The abundance of caution stops traffic on all tracks. It is a good idea ... and unless the tracks are completely uncrossable by pedestrians (a fence between tracks with no gaps) a stop could be a life saver if someone walks around the end of a train ... even if they are crossing the tracks illegally.
HammerJack wrote:On the BNSF line, express trains commonly overtake local trains that are stopped at stations. The expresses do not stop, or even slow down as they overtake the stopped trains. This is basically the same situation as what happened with 2235, so why was rule 6.30 enforced differently on the MD-W vs. the BNSF?
The difference may be the underlying railroad that owns the track.

BNSF says (from CORA):
Rule 6.30 Receiving or Discharging Passengers is changed in its entirety to read:
A. Passenger Crew Responsibilities
When approaching a station to receive or discharge passengers, determine if the train is routed on the track nearest the station platform. If other trains could pass on a main track or controlled siding between the passenger train and the station platform:
• Communicate with the train dispatcher to determine whether any trains are approaching between the train and the station platform.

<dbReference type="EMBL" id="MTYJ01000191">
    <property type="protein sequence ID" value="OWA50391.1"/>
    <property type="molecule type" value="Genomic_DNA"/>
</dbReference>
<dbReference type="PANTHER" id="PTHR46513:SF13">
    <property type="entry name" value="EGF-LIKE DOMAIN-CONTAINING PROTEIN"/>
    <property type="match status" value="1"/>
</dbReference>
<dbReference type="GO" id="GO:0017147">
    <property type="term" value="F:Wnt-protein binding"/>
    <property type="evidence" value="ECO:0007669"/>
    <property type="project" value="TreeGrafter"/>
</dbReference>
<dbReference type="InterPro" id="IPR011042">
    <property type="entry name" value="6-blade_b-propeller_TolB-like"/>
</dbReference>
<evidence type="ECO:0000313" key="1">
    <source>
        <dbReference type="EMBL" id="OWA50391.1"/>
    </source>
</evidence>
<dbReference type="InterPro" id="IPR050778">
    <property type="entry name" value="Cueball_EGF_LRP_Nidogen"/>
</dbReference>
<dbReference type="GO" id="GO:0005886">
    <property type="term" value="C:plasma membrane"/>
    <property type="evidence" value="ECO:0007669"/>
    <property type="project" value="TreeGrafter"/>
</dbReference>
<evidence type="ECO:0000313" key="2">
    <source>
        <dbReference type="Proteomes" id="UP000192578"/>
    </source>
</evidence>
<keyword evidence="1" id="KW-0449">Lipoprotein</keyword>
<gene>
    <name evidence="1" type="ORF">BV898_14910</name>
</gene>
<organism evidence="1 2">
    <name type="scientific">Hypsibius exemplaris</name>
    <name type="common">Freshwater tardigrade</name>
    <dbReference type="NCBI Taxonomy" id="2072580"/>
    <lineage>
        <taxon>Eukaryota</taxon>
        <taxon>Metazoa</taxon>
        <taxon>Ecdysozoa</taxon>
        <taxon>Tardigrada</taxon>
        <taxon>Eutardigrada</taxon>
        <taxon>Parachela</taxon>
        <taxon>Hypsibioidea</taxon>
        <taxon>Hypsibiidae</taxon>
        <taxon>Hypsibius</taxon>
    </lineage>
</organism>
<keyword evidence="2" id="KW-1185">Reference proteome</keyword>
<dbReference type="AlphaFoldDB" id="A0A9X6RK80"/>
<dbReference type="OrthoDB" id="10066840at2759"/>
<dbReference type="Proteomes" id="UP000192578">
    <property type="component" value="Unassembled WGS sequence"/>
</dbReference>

• Do not make the station stop until assured that trains will not pass between the train and the station platform.
If unable to communicate with the train dispatcher, the station stop may be made after the crew determines that no trains are approaching on the track between the train and the station platform. Before making the station stop, the conductor must assign crew member responsibilities to ensure passenger safety. If during the station stop a train is seen or heard approaching, crew members must take action to keep passengers from fouling the affected track.
B. Responsibilities of Approaching Movements
When notified that a passenger train will be at a station, do not pass between station platform and a passenger train until assured that all passengers and employees have cleared the track between the passenger train and the station platform. Movement may then pass when preceded by an employee walking ahead of the movement.
C. Other than Main Track Movements
A movement must not pass between a passenger train and the station platform being used unless safeguards are provided.
CN says (from CORA):
531. RECEIVING OR DISCHARGING PASSENGERS.
A train or engine must proceed with extreme care when moving alongside a passenger train receiving or discharging passengers. Before allowing passengers to entrain or detrain, crews of passenger trains must ascertain the location of other trains that could pass either side of their train while stopped unless tracks are separated by a physical barrier.